Ray, a novice hitman, and his partner, Ken, await orders from their confrontational boss, Harry, in Bruges, Belgium after a ‘job gone wrong’.
Writer and Director Martin Mcdonagh’s ‘In Bruges’ is his first foray into feature film making after his Oscar winning short film, ‘Six Shooter’. His nomination for writing is well deserved; the dialogue is sharp, witty and allows the corrupted personalities of characters to seep into this dark comedy with ease. A highly quotable film that can be watched twice without losing its sheen.
Unfortunately, ‘In Bruges’ leaves the audience wanting more; both Ken and Harry’s backstories perhaps should have been touched upon to make motives more understandable, and this is a shame for a film themed around judgement based on the past.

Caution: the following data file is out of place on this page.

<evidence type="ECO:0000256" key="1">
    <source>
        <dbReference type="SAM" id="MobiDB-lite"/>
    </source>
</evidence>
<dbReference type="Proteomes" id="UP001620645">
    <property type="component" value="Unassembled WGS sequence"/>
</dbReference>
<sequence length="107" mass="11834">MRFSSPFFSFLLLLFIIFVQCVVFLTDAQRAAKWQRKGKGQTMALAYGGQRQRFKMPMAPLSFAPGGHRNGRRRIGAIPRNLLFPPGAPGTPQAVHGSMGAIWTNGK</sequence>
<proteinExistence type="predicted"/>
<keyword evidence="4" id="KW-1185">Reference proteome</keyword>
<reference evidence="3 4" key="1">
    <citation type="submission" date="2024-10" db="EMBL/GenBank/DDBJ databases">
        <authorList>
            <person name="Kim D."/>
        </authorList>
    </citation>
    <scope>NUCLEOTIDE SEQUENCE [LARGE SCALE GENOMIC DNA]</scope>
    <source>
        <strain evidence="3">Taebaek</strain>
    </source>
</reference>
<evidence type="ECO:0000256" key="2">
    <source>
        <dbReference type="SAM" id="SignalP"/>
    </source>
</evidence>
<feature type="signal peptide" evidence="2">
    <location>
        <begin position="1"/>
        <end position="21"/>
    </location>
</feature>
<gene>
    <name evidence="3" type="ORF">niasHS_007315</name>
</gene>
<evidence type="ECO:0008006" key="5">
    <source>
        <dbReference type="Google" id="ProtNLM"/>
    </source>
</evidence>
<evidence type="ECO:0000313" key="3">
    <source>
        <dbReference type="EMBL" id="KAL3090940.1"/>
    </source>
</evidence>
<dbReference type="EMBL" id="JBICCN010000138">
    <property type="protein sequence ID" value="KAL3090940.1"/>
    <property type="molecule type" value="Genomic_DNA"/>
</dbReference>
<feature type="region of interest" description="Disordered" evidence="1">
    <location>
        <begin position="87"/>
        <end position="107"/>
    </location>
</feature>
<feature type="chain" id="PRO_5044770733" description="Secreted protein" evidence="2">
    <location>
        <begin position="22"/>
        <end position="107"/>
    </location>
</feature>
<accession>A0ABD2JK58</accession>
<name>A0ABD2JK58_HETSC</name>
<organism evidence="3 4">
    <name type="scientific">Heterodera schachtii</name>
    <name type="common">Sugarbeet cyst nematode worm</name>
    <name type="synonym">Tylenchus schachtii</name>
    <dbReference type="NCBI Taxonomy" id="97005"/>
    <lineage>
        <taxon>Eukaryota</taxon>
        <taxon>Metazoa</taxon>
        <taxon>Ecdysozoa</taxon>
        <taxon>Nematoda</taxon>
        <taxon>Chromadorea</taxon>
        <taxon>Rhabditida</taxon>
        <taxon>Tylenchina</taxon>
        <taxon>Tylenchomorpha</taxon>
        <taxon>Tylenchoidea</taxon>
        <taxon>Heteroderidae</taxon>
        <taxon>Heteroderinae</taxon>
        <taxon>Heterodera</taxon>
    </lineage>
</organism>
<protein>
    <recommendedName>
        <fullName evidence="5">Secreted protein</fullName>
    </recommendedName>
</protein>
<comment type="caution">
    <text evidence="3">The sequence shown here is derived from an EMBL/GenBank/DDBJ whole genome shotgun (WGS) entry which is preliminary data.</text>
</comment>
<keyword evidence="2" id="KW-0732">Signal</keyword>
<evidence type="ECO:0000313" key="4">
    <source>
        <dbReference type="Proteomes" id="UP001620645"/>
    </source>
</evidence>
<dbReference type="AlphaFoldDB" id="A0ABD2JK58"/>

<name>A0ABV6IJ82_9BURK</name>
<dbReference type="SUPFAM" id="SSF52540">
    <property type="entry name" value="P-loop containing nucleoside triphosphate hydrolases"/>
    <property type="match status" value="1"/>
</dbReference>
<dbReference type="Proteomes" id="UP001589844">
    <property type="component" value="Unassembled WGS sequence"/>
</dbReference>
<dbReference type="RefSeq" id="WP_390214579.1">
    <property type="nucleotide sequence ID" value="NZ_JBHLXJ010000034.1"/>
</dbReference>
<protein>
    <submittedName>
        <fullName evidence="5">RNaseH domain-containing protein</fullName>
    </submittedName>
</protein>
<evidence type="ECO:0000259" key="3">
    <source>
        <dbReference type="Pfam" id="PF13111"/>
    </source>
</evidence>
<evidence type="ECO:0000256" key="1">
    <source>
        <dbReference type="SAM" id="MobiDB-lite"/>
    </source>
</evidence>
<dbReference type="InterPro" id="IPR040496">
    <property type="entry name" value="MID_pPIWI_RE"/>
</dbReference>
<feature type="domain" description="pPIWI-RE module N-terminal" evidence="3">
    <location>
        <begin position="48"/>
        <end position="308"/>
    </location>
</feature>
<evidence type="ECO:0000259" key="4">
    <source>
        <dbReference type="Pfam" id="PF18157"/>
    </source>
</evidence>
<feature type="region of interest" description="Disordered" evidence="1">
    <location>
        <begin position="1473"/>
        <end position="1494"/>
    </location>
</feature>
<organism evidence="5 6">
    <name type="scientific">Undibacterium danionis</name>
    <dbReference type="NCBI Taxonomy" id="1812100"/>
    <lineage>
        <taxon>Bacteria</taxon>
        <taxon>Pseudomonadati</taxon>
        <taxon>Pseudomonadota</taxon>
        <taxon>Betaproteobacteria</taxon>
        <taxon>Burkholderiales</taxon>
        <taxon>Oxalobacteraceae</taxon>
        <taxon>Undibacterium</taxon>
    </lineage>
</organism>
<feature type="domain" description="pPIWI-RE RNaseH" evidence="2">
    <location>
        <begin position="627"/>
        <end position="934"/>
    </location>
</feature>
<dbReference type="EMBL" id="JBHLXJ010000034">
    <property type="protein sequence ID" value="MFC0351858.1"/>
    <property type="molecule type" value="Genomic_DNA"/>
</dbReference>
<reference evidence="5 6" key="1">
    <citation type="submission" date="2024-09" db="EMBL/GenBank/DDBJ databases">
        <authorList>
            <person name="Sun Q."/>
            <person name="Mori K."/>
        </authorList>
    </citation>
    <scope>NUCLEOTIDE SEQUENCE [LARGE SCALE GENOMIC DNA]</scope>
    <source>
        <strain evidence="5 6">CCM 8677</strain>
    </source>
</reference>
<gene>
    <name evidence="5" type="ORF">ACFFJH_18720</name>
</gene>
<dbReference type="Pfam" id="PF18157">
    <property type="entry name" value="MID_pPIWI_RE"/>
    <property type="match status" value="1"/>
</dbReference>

However, characters are emotionally driven throughout and the relationship played by Brendan Gleeson and Colin Farell is performed so spectacularly, it makes the men with a murderous past seem positively affable.
A satirical, powerful film, and one that needs an audience’s attention to be appreciated fully.